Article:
The Cambridge, Mass.-based company says it can manipulate the organism to produce the renewable fuels on demand at unprecedented rates, and can do it in facilities large and small at costs comparable to the cheapest fossil fuels.
What can it mean? No less than “energy independence,” Joule’s web site tells the world, even if the world’s not quite convinced.
“We make some lofty claims, all of which we believe, all which we’ve validated, all of which we’ve shown to investors,” said Joule chief executive Bill Sims.
“If we’re half right, this revolutionizes the world’s largest industry, which is the oil and gas industry,” he said. “And if we’re right, there’s no reason why this technology can’t change the world.”
The doing, though, isn’t quite done, and there’s skepticism Joule can live up to its promises.
National Renewable Energy Laboratory scientist Philip Pienkos said Joule’s technology is exciting but unproven, and their claims of efficiency are undercut by difficulties they could have just collecting the fuel their organism is producing.
Timothy Donohue, director of the Great Lakes Bioenergy Research Center at the University of Wisconsin-Madison, says Joule must demonstrate its technology on a broad scale.
Work to create fuel from solar energy has been done for decades, such as by making ethanol from corn or extracting fuel from algae. But Joule says they’ve eliminated the middleman that’s makes producing biofuels on a large scale so costly.
That middleman is the “biomass,” such as the untold tons of corn or algae that must be grown, harvested and destroyed to extract a fuel that still must be treated and refined to be used. Joule says its organisms secrete a completed product, already identical to ethanol and the components of diesel fuel, then live on to keep producing it at remarkable rates.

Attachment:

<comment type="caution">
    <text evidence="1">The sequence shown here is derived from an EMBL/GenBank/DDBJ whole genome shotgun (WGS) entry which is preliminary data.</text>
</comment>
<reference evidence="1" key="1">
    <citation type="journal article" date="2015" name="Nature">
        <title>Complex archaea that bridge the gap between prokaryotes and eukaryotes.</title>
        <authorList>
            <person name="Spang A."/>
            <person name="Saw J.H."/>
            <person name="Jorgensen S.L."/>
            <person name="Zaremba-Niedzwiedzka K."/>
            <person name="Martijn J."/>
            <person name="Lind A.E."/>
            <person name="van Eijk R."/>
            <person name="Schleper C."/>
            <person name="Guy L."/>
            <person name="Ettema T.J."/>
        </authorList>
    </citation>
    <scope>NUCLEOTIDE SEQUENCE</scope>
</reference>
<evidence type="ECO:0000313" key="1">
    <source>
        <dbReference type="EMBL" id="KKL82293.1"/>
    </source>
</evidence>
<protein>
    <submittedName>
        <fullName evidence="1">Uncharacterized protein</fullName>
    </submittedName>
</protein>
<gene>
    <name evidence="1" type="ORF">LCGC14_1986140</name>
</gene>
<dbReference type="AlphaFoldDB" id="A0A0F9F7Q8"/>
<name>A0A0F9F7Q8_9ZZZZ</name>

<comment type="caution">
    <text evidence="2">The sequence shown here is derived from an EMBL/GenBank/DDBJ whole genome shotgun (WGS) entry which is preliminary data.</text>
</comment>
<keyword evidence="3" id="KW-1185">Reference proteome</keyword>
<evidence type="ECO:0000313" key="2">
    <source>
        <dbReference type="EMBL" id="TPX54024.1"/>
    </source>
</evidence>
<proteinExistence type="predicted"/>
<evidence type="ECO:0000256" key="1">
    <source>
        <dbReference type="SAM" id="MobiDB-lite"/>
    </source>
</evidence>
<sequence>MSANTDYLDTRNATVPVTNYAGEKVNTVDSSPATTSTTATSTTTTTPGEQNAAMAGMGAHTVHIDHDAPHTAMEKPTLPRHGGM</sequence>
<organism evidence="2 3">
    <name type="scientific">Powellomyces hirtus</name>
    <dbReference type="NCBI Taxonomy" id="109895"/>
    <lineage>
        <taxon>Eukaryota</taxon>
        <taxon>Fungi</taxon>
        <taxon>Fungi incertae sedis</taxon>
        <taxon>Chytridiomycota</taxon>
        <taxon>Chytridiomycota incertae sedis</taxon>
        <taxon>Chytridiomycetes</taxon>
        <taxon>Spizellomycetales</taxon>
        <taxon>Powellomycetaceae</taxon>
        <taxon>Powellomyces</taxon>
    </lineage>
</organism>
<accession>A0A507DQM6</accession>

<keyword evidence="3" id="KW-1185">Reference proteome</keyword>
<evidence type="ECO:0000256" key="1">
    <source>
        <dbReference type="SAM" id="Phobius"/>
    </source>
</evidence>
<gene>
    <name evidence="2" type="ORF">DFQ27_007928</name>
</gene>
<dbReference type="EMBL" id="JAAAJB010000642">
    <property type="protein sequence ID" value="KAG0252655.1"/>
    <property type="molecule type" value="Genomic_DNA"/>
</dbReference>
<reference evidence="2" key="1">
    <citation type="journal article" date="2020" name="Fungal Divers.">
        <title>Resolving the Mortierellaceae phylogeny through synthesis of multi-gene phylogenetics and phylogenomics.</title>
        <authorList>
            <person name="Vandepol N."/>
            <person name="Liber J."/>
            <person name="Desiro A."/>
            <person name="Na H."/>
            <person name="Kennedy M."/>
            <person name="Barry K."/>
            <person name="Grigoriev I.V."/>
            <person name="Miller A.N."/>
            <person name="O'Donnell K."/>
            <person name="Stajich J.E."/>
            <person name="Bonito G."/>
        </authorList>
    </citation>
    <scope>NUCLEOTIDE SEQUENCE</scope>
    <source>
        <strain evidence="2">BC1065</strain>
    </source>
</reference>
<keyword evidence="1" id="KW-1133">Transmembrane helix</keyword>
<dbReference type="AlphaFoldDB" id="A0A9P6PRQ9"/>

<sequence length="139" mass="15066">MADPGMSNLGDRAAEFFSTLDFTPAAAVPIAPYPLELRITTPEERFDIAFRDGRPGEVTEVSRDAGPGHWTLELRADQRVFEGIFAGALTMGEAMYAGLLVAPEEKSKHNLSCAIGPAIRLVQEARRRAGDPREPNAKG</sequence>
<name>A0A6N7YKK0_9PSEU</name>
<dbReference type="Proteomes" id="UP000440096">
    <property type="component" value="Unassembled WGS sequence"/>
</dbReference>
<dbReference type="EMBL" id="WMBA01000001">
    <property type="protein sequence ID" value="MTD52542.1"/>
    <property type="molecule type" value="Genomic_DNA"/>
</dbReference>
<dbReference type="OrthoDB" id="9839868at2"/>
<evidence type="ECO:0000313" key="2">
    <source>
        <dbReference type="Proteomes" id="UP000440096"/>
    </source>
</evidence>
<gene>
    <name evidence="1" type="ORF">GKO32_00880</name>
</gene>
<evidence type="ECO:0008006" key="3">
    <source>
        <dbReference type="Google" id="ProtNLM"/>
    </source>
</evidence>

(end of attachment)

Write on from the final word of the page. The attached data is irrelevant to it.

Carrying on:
Joule claims, for instance, that its cyanobacterium can produce 15,000 gallons of diesel full per acre annually, over four times more than the most efficient algal process for making fuel. And they say they can do it at $30 a barrel.
A key for Joule is the cyanobacterium it chose, which is found everywhere and is less complex than algae, so it’s easier to genetically manipulate, said biologist Dan Robertson, Joule’s top scientist.
The organisms are engineered to take in sunlight and carbon dioxide, then produce and secrete ethanol or hydrocarbons — the basis of various fuels, such as diesel — as a byproduct of photosynthesis.
The company envisions building facilities near power plants and consuming their waste carbon dioxide, so their cyanobacteria can reduce carbon emissions while they’re at it.
The flat, solar-panel style “bioreactors” that house the cyanobacterium are modules, meaning they can build arrays at facilities as large or small as land allows, the company says. The thin, grooved panels are designed for maximum light absorption, and also so Joule can efficiently collect the fuel the bacteria secrete.
Recovering the fuel is where Joule could find significant problems, said Pienkos, the NREL scientist, who is also principal investigator on a Department of Energy-funded project with Algenol, a Joule competitor that makes ethanol and is one of the handful of companies that also bypass biomass.
Pienkos said his calculations, based on information in Joule’s recent paper, indicate that though they eliminate biomass problems, their technology leaves relatively small amounts of fuel in relatively large amounts of water, producing a sort of “sheen.” They may not be dealing with biomass, but the company is facing complicated “engineering issues” in order to recover large amounts of its fuel efficiently, he said.